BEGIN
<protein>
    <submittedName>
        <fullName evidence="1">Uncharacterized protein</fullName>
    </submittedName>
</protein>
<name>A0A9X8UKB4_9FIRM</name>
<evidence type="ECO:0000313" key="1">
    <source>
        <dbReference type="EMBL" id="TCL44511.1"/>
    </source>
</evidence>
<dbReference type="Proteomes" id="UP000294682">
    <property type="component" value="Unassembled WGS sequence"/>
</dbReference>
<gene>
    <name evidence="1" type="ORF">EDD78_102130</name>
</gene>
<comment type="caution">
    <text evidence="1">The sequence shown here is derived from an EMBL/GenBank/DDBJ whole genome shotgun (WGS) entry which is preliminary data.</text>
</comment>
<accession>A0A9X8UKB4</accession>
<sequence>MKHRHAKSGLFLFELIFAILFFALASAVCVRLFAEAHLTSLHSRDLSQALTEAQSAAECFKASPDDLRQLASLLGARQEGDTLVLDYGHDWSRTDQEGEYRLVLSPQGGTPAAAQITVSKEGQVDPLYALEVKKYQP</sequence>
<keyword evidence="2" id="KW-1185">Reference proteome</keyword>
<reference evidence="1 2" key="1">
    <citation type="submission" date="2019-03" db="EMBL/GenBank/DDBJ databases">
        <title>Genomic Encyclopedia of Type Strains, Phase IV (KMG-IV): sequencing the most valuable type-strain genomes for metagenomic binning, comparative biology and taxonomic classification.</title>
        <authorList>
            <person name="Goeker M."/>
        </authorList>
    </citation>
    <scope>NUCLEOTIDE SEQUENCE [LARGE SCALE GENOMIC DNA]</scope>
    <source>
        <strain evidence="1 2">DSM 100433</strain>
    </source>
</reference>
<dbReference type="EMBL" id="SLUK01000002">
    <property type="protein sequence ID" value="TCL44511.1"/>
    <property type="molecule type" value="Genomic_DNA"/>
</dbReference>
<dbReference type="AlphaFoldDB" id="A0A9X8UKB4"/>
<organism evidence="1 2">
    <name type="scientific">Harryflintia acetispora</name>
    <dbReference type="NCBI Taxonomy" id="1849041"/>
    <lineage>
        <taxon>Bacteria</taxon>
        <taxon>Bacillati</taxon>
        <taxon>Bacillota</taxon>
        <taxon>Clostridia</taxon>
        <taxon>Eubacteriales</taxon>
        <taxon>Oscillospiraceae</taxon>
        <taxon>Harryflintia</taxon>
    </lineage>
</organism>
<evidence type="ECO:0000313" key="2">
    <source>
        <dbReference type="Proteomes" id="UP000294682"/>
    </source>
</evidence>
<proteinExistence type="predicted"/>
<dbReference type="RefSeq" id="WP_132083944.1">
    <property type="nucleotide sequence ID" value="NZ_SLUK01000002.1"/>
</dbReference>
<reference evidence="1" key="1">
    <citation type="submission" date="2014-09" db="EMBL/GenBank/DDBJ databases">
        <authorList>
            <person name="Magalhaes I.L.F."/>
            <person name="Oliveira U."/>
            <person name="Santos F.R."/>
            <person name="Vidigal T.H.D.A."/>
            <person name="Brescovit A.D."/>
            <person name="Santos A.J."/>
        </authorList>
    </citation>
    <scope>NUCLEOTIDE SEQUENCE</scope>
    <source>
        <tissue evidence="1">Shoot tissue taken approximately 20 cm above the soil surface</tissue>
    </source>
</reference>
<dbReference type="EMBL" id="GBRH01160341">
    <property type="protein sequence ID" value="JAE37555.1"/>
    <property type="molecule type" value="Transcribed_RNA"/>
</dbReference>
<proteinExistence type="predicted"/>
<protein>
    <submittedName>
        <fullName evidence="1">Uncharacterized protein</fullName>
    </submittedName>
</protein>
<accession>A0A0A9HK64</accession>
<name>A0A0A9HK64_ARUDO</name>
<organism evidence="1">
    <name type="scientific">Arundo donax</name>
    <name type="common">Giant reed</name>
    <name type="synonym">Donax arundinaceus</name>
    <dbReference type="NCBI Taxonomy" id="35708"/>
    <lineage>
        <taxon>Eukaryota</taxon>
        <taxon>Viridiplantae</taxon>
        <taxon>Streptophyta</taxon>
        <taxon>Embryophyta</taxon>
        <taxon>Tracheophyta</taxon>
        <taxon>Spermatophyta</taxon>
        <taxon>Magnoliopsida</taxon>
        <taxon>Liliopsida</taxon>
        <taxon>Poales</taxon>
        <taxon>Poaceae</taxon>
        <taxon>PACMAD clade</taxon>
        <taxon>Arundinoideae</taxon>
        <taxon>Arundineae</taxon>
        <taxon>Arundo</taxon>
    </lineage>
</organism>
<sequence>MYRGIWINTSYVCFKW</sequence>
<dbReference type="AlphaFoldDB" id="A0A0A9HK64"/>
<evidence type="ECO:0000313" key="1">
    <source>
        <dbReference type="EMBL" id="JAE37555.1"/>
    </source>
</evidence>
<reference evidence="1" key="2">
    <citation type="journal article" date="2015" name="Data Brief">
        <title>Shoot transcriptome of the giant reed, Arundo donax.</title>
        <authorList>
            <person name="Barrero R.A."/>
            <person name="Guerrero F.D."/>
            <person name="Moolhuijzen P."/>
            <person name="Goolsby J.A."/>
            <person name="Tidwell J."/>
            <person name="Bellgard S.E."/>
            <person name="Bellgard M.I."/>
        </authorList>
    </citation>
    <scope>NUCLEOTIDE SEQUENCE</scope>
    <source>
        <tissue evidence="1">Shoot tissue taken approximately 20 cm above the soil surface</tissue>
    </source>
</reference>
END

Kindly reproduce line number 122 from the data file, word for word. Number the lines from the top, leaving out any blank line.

        <title>Shoot transcriptome of the giant reed, Arundo donax.</title>